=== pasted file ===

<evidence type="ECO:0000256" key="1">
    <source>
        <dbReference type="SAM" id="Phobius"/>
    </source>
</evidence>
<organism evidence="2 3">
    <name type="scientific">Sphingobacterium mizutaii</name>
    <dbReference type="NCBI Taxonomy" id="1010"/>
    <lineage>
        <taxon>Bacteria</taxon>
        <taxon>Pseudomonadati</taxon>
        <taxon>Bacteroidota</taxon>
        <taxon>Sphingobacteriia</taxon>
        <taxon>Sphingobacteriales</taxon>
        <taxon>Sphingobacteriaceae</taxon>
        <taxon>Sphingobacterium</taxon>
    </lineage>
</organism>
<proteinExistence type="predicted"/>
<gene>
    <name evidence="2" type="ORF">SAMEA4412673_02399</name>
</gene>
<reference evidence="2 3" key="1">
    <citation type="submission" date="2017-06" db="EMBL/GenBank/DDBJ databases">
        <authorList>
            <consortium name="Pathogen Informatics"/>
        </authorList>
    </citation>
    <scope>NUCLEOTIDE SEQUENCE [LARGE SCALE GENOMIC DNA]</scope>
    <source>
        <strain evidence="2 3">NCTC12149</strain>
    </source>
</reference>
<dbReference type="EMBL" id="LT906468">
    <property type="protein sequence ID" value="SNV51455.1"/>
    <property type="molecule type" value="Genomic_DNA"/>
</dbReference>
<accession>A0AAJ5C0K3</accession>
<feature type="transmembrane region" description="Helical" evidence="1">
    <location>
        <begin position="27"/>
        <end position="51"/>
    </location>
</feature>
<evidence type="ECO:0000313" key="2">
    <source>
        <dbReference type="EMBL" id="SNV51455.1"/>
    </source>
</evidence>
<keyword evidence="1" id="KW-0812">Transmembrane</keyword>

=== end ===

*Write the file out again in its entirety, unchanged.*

<evidence type="ECO:0000256" key="1">
    <source>
        <dbReference type="SAM" id="Phobius"/>
    </source>
</evidence>
<organism evidence="2 3">
    <name type="scientific">Sphingobacterium mizutaii</name>
    <dbReference type="NCBI Taxonomy" id="1010"/>
    <lineage>
        <taxon>Bacteria</taxon>
        <taxon>Pseudomonadati</taxon>
        <taxon>Bacteroidota</taxon>
        <taxon>Sphingobacteriia</taxon>
        <taxon>Sphingobacteriales</taxon>
        <taxon>Sphingobacteriaceae</taxon>
        <taxon>Sphingobacterium</taxon>
    </lineage>
</organism>
<proteinExistence type="predicted"/>
<gene>
    <name evidence="2" type="ORF">SAMEA4412673_02399</name>
</gene>
<reference evidence="2 3" key="1">
    <citation type="submission" date="2017-06" db="EMBL/GenBank/DDBJ databases">
        <authorList>
            <consortium name="Pathogen Informatics"/>
        </authorList>
    </citation>
    <scope>NUCLEOTIDE SEQUENCE [LARGE SCALE GENOMIC DNA]</scope>
    <source>
        <strain evidence="2 3">NCTC12149</strain>
    </source>
</reference>
<dbReference type="EMBL" id="LT906468">
    <property type="protein sequence ID" value="SNV51455.1"/>
    <property type="molecule type" value="Genomic_DNA"/>
</dbReference>
<accession>A0AAJ5C0K3</accession>
<feature type="transmembrane region" description="Helical" evidence="1">
    <location>
        <begin position="27"/>
        <end position="51"/>
    </location>
</feature>
<evidence type="ECO:0000313" key="2">
    <source>
        <dbReference type="EMBL" id="SNV51455.1"/>
    </source>
</evidence>
<keyword evidence="1" id="KW-0812">Transmembrane</keyword>